Here at the Clearwater Marine Aquarium we have been very blessed to have met and been collaborating with Don and Cindy Lang. For those of you who do not know Don and Cindy, they are a couple that works with various aquariums to produce enrichment and cognitive devices for resident animals. Currently Don and Cindy have collaborated with our team of trainers to produce a bubble machine and music piano for our resident dolphins.

The most recent device we have conceptualized and was brought to life by Don and Cindy is our Otter Enrichment Device! The idea behind this device was to provide different enrichment to the otters (food, toys, or water play), but rather than us choosing the reinforcement the otter gets to choose what they want. The way it works is a base plate is placed into the otter habitat; on it has a series of 4 buttons that the otter can choose from. Three of the buttons correspond to different enrichment (food, toys, or water play) and the forth button must be pushed to receive the reinforcement. The enrichment once selected will drop down out of select areas in their habitat (see picture right). We have decided to call the device the “Ultimate Reinforcer.” It is somewhat similar to a stuffed toy claw machine. You would move the joystick to select what you want and then you press the trigger button to drop the claw to grab the toy. We are very excited to provide this form of enrichment to our otters! Please come join us in otter oasis to see it in action!

Posted in Otter, Trainers

RICKY & LUCY: Teddy Bear Retrieval

Teddy Bear Retrieval – To retrieve the teddy bear and bring to trainer.

Purpose – Cognitive behavior in which the birds need to think of how to retrieve the teddy bear and bring it to their trainer.

Training – Learning to grab with bill and drag.


Ball kick – Line up ventrally and kick ball up using tail flukes.

Purpose – Exercise and play.

Training – Almost complete!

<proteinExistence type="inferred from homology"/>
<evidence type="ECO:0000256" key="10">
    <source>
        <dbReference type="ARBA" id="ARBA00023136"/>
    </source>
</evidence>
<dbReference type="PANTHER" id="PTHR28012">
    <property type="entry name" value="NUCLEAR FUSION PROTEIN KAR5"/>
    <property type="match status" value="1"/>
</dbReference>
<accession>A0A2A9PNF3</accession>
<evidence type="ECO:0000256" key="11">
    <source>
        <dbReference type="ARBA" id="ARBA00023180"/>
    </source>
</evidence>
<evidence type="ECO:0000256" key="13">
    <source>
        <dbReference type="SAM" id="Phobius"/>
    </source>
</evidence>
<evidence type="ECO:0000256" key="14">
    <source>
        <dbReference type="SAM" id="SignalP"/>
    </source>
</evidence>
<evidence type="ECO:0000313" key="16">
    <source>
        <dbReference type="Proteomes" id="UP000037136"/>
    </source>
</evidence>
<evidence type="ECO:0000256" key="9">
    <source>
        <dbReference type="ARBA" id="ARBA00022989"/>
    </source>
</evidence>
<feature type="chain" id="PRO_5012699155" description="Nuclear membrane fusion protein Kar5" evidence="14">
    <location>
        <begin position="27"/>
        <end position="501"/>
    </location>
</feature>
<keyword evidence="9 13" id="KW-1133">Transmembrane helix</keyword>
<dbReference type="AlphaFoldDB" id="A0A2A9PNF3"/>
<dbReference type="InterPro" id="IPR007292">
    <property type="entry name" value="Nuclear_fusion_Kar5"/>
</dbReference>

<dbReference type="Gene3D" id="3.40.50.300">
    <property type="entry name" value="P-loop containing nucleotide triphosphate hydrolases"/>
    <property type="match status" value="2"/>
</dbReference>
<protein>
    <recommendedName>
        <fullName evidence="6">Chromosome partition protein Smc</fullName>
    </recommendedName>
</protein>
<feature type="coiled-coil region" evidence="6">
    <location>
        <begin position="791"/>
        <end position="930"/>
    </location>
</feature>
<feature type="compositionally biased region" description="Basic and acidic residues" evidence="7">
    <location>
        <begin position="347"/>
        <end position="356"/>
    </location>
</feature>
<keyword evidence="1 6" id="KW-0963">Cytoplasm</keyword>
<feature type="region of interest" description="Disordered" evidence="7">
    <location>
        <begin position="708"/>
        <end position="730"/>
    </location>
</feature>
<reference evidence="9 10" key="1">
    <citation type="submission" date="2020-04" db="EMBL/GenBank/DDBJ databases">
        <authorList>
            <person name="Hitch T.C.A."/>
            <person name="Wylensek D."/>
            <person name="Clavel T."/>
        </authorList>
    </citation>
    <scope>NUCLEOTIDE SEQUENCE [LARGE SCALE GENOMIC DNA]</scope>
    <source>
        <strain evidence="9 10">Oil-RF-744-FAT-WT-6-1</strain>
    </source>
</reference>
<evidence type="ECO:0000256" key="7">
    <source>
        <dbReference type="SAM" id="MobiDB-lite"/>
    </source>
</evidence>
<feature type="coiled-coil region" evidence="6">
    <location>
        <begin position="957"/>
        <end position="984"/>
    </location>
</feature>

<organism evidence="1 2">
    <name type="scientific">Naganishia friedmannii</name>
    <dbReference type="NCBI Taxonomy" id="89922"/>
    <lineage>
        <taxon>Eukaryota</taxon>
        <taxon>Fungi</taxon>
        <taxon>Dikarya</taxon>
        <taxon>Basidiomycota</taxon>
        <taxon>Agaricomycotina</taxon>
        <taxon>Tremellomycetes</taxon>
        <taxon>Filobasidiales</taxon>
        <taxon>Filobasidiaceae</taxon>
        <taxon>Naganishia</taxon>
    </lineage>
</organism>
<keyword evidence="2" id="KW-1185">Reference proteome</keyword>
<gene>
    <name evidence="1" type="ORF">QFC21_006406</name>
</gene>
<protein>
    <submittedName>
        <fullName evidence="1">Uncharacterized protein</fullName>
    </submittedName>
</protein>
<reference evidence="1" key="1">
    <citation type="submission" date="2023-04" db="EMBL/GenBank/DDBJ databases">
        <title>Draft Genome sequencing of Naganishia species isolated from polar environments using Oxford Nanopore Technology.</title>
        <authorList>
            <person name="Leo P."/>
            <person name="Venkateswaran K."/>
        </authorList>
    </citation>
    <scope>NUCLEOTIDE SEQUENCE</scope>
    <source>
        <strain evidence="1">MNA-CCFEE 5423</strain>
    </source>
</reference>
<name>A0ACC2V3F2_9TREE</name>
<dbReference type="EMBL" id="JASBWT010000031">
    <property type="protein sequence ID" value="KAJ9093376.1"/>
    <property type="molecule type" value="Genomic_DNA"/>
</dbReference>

WALLE – Stand

Stand – Stand up and balance body on hind legs.

Purpose – Can be used as a husbandry behavior to check over body.

Training – Using target pole to guide in a standing position and adding verbal cue “Stand.”

Posted in Animals, Otter, Trainers

The Sultans of Streams

Not long ago Britain’s otters were all but wiped out by chemicals leaching into rivers. They’ve made a comeback.

By Adam Nicolson
Photograph by Charlie Hamilton James

“I am hunting otters with Charlie, the two of us in wet suits, our bodies submerged, level with the sea. The tankers are sliding in toward the piers and gas flares of the oil terminal at Sullom Voe. This is Shetland, at the far northern tip of the British Isles. Helicopters from the North Sea rigs clatter into the airport behind us, but they seem a world away.

Charlie Hamilton James has been photographing British otters ever since he fell in love with them during their decline some decades ago, and has followed them obsessively as they have made their way back to health. He knows how to stalk an otter and has told me the technique: Your face as low in the water as it can go, neoprene helmet well down, and quiet—no whispering (gestures better), your breath quiet, your fins quiet, and if you’re lucky, you might get near one.

Tiny flatfish move away from our feet in the shallows. Two seals come to inspect us, goggle-eyes, fat submarine bodies. But the otter we thought was here, which an hour ago was a distant three-part silhouette in the binoculars, a disc of a head, the arched back, a long strong tail, or as it is beautifully called, the rudder, is nowhere to be seen. Male otters display like this, with the rudder prominent, in a kind of swaggering signal to other otters that this is their territory. We look and wait while the cold seeps into the bones.”


Posted in Otter

How cute is the sea otter! They are a marine mammal which can be found on the coasts of the Northern Pacific Ocean and are the largest member of the weasel family. They have the densest fur in the whole animal kingdom, ranging from 250,000 to one million hairs per square inch. Now that’s a lot of fur!

There are a lot of different interesting sea otter facts, but the most talked about is how sea otters hold hands when they sleep. So, why do they do this?

Sea otters will often float in groups (called rafts) whilst they eat, rest and sleep. A raft of otters can be anything from two otters to hundreds! And, whilst they are rafting, it is well known that they will all hold hands to stay together in their group. Also, the sea otter will use sea plants that grow from the ocean floor which they will wrap themselves up in, which helps keep them from drifting away.


Posted in Otter